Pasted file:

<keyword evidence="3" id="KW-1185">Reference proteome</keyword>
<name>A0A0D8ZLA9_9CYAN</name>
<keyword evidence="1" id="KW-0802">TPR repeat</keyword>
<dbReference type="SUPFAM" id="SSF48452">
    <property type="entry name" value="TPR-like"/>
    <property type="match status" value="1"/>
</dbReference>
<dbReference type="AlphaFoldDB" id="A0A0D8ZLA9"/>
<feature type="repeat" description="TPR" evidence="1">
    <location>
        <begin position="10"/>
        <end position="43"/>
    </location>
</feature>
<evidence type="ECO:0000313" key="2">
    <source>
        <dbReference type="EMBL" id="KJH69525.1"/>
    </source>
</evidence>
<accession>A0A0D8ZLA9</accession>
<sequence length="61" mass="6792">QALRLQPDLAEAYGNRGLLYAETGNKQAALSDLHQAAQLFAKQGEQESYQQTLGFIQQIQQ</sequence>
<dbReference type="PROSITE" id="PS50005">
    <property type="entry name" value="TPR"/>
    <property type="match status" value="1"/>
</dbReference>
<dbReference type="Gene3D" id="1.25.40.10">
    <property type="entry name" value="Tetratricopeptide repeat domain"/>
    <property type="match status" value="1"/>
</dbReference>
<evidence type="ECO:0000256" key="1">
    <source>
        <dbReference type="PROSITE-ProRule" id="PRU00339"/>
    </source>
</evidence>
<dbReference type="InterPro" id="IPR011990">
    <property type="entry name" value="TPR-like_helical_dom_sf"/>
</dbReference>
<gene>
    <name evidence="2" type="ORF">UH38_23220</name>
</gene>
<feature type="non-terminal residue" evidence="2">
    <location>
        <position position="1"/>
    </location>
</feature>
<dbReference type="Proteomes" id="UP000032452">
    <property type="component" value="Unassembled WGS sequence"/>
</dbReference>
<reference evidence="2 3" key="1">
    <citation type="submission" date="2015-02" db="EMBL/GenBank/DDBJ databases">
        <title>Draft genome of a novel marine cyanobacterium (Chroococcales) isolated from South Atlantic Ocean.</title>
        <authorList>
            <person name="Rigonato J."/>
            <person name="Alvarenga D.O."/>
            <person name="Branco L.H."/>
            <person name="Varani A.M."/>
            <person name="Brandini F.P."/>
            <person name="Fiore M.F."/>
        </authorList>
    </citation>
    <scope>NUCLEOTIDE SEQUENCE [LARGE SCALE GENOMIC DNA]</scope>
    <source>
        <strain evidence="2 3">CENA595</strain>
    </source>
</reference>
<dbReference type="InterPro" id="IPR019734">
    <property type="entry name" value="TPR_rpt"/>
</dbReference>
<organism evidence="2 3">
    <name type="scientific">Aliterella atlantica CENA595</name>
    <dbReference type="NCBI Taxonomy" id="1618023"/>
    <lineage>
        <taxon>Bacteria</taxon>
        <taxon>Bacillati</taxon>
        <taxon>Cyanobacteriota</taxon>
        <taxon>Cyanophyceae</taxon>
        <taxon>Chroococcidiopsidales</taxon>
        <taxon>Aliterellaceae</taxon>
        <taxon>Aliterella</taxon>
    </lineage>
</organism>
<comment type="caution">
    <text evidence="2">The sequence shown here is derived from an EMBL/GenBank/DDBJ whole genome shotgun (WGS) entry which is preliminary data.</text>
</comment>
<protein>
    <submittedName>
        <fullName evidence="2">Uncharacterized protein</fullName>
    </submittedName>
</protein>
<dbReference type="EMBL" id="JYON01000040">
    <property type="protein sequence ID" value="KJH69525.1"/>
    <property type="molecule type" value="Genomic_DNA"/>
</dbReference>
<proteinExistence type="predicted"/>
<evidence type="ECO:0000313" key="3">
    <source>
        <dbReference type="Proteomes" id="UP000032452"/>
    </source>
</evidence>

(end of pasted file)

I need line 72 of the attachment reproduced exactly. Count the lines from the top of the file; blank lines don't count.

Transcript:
    <lineage>